The Singapore government has recently released a white paper on population and it is interesting to compare how other countries are tackling the issue of falling birth rates, like hongkong, where this news article highlighted HK’s woes and constraints in importing foreigners.
Another asian city, Shanghai, is also facing population challenges as it grows, and as this news article points out, “The continual growing population overloads the city’s public services. Housing, education, health and other public services will face even more pressure.”
Not unlike these countries, Singapore has also felt the immense strain and pressure of a growing population (mostly through immigration), and in recent years we have seen great levels of dissatisfaction in the same domains of housing, education, health, and public services like transport where MRT (Mass Rapid Transit) trains have encountered major breakdowns (through poor maintenance and increased usage) and public bus drivers going on strike the first time in decades due to perceived poor treatment by their employer.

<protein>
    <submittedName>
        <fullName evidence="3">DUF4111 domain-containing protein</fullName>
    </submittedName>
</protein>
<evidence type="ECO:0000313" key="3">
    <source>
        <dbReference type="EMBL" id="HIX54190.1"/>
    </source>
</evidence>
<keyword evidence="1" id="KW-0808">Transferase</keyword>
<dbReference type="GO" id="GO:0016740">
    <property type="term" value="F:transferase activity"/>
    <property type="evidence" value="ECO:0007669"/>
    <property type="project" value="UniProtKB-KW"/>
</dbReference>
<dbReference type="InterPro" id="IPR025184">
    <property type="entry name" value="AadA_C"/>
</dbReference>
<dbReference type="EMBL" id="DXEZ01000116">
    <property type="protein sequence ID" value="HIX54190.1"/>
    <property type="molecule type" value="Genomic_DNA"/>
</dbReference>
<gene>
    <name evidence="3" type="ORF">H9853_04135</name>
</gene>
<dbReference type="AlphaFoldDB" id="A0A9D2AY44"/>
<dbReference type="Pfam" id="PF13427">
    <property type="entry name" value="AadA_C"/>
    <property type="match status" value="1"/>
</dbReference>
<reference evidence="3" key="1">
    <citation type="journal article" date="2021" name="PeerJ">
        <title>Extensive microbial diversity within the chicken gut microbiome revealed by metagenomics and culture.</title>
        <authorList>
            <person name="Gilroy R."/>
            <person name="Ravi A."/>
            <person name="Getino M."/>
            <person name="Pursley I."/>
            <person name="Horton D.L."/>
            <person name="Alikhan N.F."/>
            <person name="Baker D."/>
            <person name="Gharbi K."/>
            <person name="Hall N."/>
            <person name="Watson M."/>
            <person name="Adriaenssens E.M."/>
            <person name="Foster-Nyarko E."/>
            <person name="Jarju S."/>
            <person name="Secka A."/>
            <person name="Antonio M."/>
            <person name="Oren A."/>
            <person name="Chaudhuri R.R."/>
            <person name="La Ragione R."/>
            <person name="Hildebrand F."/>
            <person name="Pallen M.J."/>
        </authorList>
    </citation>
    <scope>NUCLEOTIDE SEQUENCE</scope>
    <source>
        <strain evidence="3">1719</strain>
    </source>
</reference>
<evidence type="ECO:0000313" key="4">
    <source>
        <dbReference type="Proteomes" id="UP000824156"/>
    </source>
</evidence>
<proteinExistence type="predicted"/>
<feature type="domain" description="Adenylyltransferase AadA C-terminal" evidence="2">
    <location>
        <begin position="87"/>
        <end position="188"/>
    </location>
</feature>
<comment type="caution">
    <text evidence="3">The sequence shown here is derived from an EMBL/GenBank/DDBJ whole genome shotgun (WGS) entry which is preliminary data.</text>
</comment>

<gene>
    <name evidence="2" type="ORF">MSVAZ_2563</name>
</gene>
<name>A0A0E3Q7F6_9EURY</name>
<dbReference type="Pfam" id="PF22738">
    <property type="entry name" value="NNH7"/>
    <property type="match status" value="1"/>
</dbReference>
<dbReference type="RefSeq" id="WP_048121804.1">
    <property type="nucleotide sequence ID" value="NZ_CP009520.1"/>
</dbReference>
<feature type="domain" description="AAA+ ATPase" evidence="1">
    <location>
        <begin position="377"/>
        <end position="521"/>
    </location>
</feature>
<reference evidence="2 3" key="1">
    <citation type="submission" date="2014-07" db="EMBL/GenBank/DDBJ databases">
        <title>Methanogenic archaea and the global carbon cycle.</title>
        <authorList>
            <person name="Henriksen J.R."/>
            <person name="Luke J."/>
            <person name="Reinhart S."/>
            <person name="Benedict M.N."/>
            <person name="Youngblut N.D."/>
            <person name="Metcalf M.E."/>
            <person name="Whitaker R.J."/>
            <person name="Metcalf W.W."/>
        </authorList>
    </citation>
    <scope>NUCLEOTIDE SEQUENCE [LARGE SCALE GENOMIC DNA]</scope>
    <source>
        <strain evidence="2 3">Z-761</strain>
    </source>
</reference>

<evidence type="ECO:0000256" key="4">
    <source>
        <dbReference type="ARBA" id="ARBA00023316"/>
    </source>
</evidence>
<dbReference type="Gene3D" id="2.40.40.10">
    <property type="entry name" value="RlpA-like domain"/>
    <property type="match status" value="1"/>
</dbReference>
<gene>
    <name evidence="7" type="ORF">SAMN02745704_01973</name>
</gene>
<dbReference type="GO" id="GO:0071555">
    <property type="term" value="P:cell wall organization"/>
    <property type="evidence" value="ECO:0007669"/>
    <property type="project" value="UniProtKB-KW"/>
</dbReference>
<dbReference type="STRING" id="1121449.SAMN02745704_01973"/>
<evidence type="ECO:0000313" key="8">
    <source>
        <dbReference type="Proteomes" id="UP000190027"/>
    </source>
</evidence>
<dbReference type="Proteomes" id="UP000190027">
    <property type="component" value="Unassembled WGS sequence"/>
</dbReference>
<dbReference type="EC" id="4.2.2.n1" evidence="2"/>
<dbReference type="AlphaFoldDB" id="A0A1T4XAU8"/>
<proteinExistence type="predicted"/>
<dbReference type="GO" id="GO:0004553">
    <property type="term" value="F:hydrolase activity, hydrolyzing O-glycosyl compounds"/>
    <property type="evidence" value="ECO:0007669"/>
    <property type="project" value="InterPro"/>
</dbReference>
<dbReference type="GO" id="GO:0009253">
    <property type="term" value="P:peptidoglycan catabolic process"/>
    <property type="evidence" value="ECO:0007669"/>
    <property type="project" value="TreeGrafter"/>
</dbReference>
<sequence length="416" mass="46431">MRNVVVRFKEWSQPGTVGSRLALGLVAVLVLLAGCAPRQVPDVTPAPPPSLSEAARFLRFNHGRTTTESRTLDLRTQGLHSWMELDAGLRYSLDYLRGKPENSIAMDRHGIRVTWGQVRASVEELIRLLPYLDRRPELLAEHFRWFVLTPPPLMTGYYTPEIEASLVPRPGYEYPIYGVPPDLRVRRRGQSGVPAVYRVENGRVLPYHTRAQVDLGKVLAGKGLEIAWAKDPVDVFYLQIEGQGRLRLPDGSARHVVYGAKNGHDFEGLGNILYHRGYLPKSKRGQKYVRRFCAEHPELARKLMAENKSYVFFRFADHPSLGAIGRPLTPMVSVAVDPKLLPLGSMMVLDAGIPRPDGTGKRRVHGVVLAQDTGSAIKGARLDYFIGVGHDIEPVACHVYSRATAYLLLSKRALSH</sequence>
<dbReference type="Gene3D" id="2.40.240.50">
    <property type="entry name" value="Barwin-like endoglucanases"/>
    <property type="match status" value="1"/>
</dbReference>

Like my fellow Singaporeans, I too feel the pressure of a higher population density in our tiny island state and going forward I will be comparing notes with other countries on how they make population planning policies for the benefit of their citizen’s overall welfare, not just for the country’s economic progress.
It is always not easy to navigate the murky waters of population policies, especially where numbers are required to sustain the economy.
Nevertheless first off, I’ll lay out the basic Singapore population statistics from the sources to look at the growth trend. In my further articles, I’d like to compare country policies in the area of immigration vs natural population growh.
According to wikipedia, Singapore’s population as at 1 July 2012 is at 5,312,400, ranked 116th worldwide, see here.
In 2010, Singapore’s population was at 5,076,700, ranked 117th worldwide, see here.
Cross referencing from Singapore’s Department of Statistics on Population Demographics, and going back, it looks like this:
2012 – 5.312 million
2011 – 5.183 million
2010 – 5.076 million
2005 – 4.265 million
2000 – 4.028 million
1990 – 3.047 million
1980 – 2.414 million